During the Japanese Interregnum, frequent ceremonies were held in honour of the Japanese dead soldiers at the Syonan Chureito. These usually took place on anniversaries such as the battle for Singapore. Students were coerced to participate in marches to the Syonan Chureito and, together with the community leaders, partook in ceremonies which commemorated the Japanese war dead. This forced show of obedience and allegiance to the Japanese were reported in the press and recorded on film by the local Military Propaganda Unit and the Japanese Newsreel Company which was under the Ministry of Greater East Asia Affairs. The films were then broadcasted to the Japanese back home to ensure their continued support for the war efforts in Asia.
Destruction of the Memorials
After the war, the Japanese destroyed the Syonan Chureito for fear of desecration by enemy forces. The ashes of the Japanese soldiers were transferred to the Japanese Cemetery Park at Chuan Hoe Avenue. The British Memorial Cross was left untouched but was later removed under unknown circumstances. Today, all that remains from the memorial site is a flight of steps leading where the monuments used to be. A television transmission tower occupies the site where the memorials used to stand.
Joshua Chia Yeong Jia
Blackburn, K. & Lim, E. (1999). The Japanese war memorials of Singapore: monuments of commemoration and symbols of Japanese imperial ideology. South East Asia Research, 7(3), 321-340.
(Call no.: RSING 959.005 SEAR)
Bose, R. (2006). Kranji: The Commonwealth war cemetery and the politics of the dead (pp. 47-60). Singapore: Marshall Cavendish Editions.
(Call no.: RSING 940.54655957 BOS)
Koh, T. (Ed.) (2006). Singapore: The encyclopedia (p. 531). Singapore: Editions Didier Millet in association with the National Heritage Board.
(Call no.: RSING 959.57003 SIN -[HIS])
Lee, G. B. (2005). The Syonan years: Singapore under Japanese rule 1942-1945 (pp. 132-133). Singapore: National Archives of Singapore and Epigram.
(Call no.: RSING 940.53957 LEE)
Memorial erected to fallen enemy soliders: Spirit of Busido reflected in our army's gesture. [Microfilm: NL 255]. (1942, September 12). Syonan Times, p.4.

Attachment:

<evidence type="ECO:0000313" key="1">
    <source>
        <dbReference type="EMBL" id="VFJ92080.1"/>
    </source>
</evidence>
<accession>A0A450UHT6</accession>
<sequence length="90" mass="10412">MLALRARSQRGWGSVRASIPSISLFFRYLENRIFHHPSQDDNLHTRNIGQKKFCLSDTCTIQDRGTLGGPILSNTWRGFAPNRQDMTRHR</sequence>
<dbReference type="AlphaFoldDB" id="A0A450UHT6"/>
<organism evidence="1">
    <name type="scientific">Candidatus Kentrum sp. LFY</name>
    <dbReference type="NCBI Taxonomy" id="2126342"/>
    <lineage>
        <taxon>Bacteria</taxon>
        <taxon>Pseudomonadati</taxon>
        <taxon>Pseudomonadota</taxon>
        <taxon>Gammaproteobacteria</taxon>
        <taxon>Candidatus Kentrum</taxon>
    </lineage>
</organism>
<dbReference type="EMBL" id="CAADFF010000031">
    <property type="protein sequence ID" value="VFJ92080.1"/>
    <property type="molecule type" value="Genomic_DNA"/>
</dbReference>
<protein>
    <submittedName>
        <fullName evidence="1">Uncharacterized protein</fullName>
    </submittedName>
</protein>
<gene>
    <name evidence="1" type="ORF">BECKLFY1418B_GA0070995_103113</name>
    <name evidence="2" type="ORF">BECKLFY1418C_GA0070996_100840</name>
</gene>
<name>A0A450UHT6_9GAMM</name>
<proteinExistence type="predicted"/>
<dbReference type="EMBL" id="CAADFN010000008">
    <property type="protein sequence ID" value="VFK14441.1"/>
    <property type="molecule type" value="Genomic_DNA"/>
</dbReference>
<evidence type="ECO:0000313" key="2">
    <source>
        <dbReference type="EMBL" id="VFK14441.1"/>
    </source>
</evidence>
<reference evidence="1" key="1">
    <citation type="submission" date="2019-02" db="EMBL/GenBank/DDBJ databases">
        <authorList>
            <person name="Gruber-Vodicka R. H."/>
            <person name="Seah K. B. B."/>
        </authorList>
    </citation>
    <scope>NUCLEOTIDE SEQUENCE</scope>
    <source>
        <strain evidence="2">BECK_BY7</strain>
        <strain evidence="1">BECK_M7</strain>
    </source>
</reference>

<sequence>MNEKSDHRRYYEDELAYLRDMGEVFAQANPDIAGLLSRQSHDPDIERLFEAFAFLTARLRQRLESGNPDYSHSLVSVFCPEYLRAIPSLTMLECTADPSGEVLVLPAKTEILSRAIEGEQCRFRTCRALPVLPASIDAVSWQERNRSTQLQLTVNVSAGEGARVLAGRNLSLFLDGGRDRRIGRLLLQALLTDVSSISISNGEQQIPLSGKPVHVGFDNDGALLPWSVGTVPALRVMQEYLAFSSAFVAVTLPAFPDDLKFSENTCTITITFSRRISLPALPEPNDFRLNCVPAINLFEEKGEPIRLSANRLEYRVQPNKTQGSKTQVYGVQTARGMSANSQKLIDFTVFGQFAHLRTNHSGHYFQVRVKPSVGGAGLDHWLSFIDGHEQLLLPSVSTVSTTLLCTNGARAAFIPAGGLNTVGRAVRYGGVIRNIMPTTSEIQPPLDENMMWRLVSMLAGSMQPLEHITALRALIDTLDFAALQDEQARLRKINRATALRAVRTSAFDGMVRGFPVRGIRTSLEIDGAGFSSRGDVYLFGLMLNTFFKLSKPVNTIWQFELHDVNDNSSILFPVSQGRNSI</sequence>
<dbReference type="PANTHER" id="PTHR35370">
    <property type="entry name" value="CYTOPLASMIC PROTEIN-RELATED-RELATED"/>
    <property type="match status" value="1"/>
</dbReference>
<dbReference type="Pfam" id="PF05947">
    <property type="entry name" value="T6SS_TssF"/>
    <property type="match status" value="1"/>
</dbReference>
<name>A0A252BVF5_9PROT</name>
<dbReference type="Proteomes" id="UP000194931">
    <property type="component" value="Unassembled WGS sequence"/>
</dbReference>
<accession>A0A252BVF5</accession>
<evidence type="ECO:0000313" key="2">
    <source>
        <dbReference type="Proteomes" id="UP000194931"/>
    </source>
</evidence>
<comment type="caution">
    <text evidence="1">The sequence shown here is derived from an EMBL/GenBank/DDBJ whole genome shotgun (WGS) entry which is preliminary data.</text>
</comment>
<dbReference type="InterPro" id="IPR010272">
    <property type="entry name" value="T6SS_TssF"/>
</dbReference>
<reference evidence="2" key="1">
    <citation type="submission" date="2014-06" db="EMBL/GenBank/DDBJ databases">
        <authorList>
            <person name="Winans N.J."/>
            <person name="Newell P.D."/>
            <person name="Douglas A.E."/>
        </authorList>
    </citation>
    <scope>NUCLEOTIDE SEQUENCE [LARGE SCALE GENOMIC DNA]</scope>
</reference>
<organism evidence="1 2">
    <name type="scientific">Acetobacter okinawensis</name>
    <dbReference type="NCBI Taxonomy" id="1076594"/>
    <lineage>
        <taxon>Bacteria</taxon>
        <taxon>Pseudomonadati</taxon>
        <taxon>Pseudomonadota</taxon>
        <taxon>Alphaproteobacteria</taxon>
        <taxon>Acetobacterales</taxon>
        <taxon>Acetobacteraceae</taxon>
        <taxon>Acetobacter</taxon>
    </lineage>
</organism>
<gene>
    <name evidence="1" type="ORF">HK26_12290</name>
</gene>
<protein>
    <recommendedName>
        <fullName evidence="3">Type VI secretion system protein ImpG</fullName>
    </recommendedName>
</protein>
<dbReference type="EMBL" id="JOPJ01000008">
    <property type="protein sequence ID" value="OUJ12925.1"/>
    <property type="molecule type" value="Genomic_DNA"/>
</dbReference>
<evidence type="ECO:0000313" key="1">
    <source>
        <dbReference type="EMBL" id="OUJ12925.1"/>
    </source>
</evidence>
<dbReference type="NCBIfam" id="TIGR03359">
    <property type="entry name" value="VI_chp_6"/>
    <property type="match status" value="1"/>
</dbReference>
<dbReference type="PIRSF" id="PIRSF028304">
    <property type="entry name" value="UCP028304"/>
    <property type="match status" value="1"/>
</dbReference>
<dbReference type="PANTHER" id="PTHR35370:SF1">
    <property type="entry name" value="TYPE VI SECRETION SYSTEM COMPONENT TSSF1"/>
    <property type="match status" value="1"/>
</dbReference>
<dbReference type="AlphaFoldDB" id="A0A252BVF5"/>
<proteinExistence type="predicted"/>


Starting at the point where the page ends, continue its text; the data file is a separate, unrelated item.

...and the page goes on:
Memorial on heights of Bukit Timah to be unveiled today. [Microfilm: NL 255]. (1942, September 10). Syonan Times, p.4.
Pugalenthi, S. (1999). Singapore landmarks: Monuments, memorials, statues & historic sites (pp. 198-200). Singapore: VJ Times International.
(Call no.: RSING 959.57 PUG -[HIS])
Samuel, D. S. (1991). Singapore's heritage: Through places of historical interest (pp. 302-303). Singapore: Elixir Consultancy Service.
(Call no.: RSING 959.57 SAM)
Shrine & pagoda for Syonan: Our commander lays foundation stone. [Microfilm: NL 255]. (1942, May 8). Syonan Times, p.6.
Shrine to our war heroes in Syonan-to: Commemoration of battle for Singapore. [Microfilm: NL 255]. (1942, April 15). Syonan Times, p.4.
Syonan en fete on first anniversary of war: Youths march to Chureito. [Microfilm: NL 256]. (1942, December 9). Syonan Shimbun, p.2.
Syonan Memorial to our fallen heroes unveiled. [Microfilm: NL 255]. (1942, September 11). Syonan Times, p.1.
Uma Devi, G., et al. (2002). Singapore's 100 historic places (p. 126). Singapore: Archipelago Press in association with National Heritage Board.
(Call no.: RSING 959.57 SIN)
Yap, S. Y., et al. (2004). Fortress Singapore: The battlefield guide (pp. 50-53). Singapore: Times Editions.
(Call no.: RSING 959.5703 FOR)
The information in this article is valid as at 2006 and correct as far as we are able to ascertain from our sources. It is not intended to be an exhaustive or complete history of the subject. Please contact the Library for further reading materials on the topic.
Events>>Historical Periods>>World War II and Japanese Occupation (1939 - 1945)
Singapore--History--Japanese occupation, 1942-1945